Colombian government to bid for copper-gold exploration rights
- Colombia issued a tender announcement for copper and gold mines, which will attract a large number of investors to develop local energy
The Colombian government recently announced that it will release the country's first round of tender documents for gold and copper exploration contracts by the end of March, as part of its efforts to diversify the mining industry. The South American country has been preparing for the tender for a year. Last week, Colombian Energy and Mines Minister Diego Mesa revealed at an industry summit that a pre-bid for gold exploration contracts will be held on February 24.
The purpose of the pre-qualification process is to allow prospective bidders to adequately prepare their bids, and Mesa said they will not be compelled to participate in this tender, and they can do so in the future. No date has been set for the coal tender, but it will take place before a "change of government" in August, the authority added. Besides oil, Colombia's main export commodity is coal. The country has been trying to become one of the major players in the global mining market for the past 10 years. Colombia is located at the northern end of the Pacific Copper Belt, which runs from Panama in the north to Chile in the south. Chile is the world's largest copper producer.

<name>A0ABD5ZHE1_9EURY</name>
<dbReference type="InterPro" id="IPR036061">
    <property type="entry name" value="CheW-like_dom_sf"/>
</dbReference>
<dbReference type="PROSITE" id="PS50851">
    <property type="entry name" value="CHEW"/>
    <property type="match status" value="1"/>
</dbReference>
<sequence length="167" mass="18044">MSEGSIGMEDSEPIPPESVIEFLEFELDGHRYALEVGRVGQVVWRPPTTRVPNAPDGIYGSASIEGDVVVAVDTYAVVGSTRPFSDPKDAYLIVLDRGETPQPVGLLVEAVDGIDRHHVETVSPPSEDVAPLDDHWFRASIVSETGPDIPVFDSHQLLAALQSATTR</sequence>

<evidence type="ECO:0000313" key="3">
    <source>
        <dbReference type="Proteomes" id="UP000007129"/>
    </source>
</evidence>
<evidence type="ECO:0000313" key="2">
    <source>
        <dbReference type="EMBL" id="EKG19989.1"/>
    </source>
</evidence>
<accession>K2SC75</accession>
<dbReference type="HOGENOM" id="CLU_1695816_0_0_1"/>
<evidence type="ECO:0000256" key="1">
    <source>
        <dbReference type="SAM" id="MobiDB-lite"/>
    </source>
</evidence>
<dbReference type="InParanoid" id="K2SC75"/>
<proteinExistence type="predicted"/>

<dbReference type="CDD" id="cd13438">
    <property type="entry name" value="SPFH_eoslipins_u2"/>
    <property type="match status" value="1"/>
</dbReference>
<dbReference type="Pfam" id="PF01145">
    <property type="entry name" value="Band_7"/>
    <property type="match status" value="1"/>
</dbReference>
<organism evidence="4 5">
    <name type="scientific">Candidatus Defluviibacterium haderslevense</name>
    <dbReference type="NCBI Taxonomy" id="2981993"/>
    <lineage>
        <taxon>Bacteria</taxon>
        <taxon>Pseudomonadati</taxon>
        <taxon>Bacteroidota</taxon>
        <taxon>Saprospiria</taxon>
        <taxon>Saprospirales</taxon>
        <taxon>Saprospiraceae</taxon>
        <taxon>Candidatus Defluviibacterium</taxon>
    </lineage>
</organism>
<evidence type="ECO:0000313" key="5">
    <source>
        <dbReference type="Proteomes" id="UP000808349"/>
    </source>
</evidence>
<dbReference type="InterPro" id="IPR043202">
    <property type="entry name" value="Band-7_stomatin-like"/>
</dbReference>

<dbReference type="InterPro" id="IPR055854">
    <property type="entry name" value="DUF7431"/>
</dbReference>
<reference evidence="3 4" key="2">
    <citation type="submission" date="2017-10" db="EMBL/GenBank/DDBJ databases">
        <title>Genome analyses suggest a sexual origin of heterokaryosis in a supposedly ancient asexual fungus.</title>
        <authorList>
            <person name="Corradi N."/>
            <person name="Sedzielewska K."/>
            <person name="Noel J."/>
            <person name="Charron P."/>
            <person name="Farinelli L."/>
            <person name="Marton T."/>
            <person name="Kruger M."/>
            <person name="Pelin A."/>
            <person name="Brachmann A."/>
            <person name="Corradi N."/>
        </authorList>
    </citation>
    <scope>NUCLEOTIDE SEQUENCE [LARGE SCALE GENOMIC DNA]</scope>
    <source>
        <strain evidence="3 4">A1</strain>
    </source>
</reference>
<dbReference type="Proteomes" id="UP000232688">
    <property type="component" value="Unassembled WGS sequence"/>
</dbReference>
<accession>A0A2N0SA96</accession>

In early 2021, the Colombian government opened five copper mine areas for bidding. In September, the country's domestic company, Carbomas SAS, was awarded an exploration contract and a production contract for 30 years. This area is located in the provinces of Cesar and Guajira on the Caribbean coast, which have the largest coal reserves and together account for more than 90% of the country's total production. Currently, Colombia's annual copper production is only about 10,000 tons, only from Atico Mining's El Roble mine in Chocó province. The country has granted several copper and gold exploration licenses, but major mining projects still face serious regulatory and safety hurdles. Keywords: engineering construction, engineering news
In October, Anglo Asati Gold announced that the Quebradona copper project would be delayed as environmental permit applications were put on hold. Meanwhile, the Buritica project, acquired by Zijin Mining for $1 billion, has been severely affected by illegal mining. Dozens of other projects are awaiting environmental permits, while authorities are preparing tenders in five areas, including phosphate rock for fertilizer. Currently, the mining industry accounts for about 2% of Colombia's GDP.EditorXingWentao